Wednesday, 16 October 2013

"in the midst"

Just a few short scriptures with very little comment in relation to our Lord Jesus being "in the midst" for your consideration and hopefully your mutual appreciation.

"And it came to pass, that after three days they found him in the temple, sitting in the midst of the doctors, both hearing them, and asking them questions." Luke 2:46

Our first scripture takes us back to when the Lord was a boy of 12, and found in the temple. Remember his words to his mother on that occasion were "wist ye not that I must be about my Father's business?". His desire and will was to be about his Father's business, to do the will of him that sent him, to do the works while it is day. Such scriptures come to mind  as we think about the Saviour's obedience to the Father and his daily walk which brought infinite pleasure and delight to the heart of the Father.

"Where they crucified him, and two other with him, on either side one, and Jesus in the midst." John 19:18 

It is sobering to remember that the Lord Jesus was willing to work out the Father's will to its ultimate conclusion and purpose - to go to Calvary and there offer himself as a perfect sacrifice for the sins of the world. Paul says to the Philippians that he "became obedient unto death, even the death of the cross." Surely the measure of his obedience can be seen at the cross, where he became obedient to the extent of death! In the garden of Gethsemane the Lord said "nevertheless not my will, but thine, be done." We praise God that he was willing to go to Calvary for us all, to take that centre cross and be in the midst for you and for me!

"Then... when the doors were shut where the disciples were assembled for fear of the Jews, came Jesus and stood in the midst, and saith unto them, Peace be unto you." John 20:19

Praise God that we can follow-up thinking about his death by thinking about his victory over death and the grave! He rose again on the third day as he said he would, and he came into their midst in that upper room. What an encouragement for the believer to appreciate this truth afresh that he is the "firstfruits of them that slept". Death is not the end for the believer! "Christ the firstfruits; afterward they that are Christ's at his coming." 1 Cor 15:23

"For where two or three are gathered together in my name, there am I in the midst of them." Matthew 18:20

How lovely to remind ourselves that the Lord Jesus has promised his presence with us in our gatherings! I realise that the context of this verse is in relation to church discipline and judging in a matter between brethren, but the principle of the Lord's presence still stands I believe. What a precious thought that we are not alone in our gatherings, but the Lord is present, listening and watching...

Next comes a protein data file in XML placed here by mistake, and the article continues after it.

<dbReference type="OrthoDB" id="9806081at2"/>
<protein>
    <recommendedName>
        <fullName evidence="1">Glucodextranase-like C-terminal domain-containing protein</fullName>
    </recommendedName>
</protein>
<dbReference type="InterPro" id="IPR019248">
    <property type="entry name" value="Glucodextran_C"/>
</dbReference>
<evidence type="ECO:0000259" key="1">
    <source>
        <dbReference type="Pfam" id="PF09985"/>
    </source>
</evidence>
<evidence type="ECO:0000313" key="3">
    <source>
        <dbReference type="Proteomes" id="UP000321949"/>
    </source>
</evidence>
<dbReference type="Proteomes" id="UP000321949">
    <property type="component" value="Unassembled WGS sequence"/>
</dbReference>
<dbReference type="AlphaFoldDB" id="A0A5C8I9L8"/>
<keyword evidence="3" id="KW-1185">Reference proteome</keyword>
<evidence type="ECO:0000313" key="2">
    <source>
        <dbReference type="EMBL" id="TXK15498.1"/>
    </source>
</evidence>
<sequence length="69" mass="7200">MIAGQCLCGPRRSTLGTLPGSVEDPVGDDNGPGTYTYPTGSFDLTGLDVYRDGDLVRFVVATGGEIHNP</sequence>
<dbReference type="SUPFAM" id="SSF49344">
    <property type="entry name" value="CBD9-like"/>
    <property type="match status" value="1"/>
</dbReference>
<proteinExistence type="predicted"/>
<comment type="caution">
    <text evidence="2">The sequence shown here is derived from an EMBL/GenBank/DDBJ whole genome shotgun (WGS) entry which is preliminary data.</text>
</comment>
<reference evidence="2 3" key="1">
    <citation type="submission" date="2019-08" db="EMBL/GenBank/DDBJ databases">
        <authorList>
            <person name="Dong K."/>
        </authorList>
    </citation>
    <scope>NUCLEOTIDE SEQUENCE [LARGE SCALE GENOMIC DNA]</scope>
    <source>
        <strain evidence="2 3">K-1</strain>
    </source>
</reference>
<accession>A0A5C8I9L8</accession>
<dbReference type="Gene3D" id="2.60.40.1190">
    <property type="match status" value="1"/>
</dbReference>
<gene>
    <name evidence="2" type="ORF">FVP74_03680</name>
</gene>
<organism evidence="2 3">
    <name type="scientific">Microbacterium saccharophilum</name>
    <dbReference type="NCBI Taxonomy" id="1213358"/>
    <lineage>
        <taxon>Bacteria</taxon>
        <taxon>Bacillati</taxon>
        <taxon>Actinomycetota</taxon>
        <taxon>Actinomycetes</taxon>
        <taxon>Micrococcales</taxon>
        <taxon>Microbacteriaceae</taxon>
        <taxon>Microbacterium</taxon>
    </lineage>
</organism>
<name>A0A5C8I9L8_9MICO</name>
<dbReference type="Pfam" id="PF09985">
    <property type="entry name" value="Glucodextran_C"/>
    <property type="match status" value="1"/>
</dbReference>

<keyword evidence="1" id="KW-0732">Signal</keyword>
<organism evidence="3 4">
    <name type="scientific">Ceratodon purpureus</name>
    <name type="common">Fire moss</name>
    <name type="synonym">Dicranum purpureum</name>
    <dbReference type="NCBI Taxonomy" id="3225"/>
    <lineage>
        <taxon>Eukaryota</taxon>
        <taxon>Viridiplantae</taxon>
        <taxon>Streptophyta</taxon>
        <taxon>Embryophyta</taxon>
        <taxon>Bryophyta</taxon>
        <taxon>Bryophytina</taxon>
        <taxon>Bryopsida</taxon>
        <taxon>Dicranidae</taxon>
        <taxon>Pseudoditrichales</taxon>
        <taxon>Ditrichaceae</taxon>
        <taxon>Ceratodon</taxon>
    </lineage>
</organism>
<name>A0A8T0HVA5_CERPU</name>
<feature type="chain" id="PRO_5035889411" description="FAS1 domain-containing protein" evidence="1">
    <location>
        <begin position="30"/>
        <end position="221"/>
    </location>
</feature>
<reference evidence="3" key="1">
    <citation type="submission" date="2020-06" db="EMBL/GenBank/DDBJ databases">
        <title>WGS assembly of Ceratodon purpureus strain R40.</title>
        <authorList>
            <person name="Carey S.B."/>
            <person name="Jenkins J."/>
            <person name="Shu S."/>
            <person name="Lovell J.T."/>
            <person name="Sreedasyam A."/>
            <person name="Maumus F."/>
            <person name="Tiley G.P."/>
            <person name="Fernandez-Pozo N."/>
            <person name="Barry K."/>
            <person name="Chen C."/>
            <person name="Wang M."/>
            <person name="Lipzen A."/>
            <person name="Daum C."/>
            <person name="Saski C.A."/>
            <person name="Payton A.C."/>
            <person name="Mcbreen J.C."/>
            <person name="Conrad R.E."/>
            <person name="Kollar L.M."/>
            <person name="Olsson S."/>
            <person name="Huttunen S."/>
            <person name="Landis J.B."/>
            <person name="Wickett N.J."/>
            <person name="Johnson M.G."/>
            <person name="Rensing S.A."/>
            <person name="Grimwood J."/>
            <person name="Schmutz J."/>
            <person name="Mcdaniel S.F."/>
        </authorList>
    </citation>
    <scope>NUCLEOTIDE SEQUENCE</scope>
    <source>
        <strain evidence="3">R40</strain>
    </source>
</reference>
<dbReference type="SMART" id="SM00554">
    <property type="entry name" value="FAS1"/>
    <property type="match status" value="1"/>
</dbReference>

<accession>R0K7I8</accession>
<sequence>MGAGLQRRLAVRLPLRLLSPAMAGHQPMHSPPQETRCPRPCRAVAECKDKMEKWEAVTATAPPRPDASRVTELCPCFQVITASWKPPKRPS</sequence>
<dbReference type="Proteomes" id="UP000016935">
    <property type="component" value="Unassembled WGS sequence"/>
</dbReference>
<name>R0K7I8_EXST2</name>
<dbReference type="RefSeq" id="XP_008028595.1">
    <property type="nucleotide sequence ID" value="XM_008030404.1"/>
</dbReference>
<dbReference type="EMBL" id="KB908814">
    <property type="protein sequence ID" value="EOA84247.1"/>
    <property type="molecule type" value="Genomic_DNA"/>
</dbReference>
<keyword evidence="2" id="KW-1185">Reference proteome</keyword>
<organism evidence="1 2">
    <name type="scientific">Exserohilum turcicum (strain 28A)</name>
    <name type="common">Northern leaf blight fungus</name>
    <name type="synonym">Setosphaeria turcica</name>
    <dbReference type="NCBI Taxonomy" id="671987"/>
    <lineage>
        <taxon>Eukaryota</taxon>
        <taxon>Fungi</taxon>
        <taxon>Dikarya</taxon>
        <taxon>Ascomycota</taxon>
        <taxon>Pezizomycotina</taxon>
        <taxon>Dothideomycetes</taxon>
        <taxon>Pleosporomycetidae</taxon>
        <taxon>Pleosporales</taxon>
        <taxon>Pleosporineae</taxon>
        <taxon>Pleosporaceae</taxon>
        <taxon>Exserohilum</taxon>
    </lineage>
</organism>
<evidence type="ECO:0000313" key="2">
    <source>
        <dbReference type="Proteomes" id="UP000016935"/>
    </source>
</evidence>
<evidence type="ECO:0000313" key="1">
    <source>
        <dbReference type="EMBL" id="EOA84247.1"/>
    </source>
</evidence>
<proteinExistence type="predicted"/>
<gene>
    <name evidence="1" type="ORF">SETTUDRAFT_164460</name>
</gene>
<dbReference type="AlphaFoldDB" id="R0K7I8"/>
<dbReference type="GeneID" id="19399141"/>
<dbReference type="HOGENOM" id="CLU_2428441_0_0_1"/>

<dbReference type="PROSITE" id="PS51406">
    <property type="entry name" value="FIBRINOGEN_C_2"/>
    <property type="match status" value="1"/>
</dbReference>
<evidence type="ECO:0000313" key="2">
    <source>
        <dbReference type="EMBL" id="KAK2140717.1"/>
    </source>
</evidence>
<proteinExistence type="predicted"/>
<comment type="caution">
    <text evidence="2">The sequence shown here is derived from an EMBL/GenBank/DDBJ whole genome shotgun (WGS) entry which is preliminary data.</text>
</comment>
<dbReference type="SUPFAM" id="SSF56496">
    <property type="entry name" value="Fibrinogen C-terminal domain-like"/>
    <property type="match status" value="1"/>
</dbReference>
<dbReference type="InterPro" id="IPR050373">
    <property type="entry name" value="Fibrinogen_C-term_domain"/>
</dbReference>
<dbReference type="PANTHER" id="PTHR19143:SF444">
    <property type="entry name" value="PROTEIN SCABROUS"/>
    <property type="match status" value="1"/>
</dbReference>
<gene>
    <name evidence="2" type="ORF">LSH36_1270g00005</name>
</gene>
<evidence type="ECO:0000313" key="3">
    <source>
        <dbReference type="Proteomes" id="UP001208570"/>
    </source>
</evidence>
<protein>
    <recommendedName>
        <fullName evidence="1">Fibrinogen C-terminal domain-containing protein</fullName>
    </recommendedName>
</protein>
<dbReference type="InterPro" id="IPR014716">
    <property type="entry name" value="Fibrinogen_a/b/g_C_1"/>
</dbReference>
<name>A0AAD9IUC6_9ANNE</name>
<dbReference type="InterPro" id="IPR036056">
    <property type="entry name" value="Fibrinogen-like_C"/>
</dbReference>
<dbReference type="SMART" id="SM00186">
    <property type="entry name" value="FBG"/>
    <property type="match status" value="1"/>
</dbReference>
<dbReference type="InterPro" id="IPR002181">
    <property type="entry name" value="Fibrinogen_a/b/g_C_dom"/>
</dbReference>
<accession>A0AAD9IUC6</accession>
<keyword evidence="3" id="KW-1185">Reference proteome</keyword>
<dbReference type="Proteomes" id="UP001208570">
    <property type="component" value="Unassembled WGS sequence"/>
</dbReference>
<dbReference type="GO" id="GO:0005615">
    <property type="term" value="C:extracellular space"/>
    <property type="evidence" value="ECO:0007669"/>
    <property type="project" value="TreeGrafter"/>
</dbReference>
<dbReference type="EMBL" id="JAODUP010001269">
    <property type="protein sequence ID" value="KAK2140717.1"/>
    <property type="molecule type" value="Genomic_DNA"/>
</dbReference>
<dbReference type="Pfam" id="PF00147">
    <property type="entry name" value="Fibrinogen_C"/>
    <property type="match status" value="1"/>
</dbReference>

We remember that there was a time previously when 2 or 3 were gathered together with Jesus in the midst - Calvary! How lovely to think that this same one endured the cross and died for us "in the midst" is also the one who will honour his saints with his presence, no matter how feeble the numbers! May we be encouraged as we think on these things.

Yours in Christ, Mark

Sunday, 13 October 2013

The healing of the man deaf and dumb

I've been really enjoying this account from Mark 7:31-37 as it is a lovely opportunity to witness the compassion and grace of the Saviour. These qualities are so rarely seen today, yet we see them in such abundance and beautiful balance in the person of the Lord Jesus! How we should also be marked by these attributes, not a cold or cruel nature, but by warmth and gentleness, kindness and compassion.

Note the helplessness of this poor man - he was deaf and dumb! Think about this, as here was one who could not have heard about the Saviour, his tremendous miracles or his authoritative words and teaching. Here was one who could not have called out or asked to meet the Saviour. Remember both of these features were present in the case of Bartimaeus the blind man! It was when he heard that it was Jesus of Nazareth that he cried out to the Saviour for mercy. This man could not do either of these things, yet in God's grace he meets the Saviour, who takes time to bless him and change his life forever.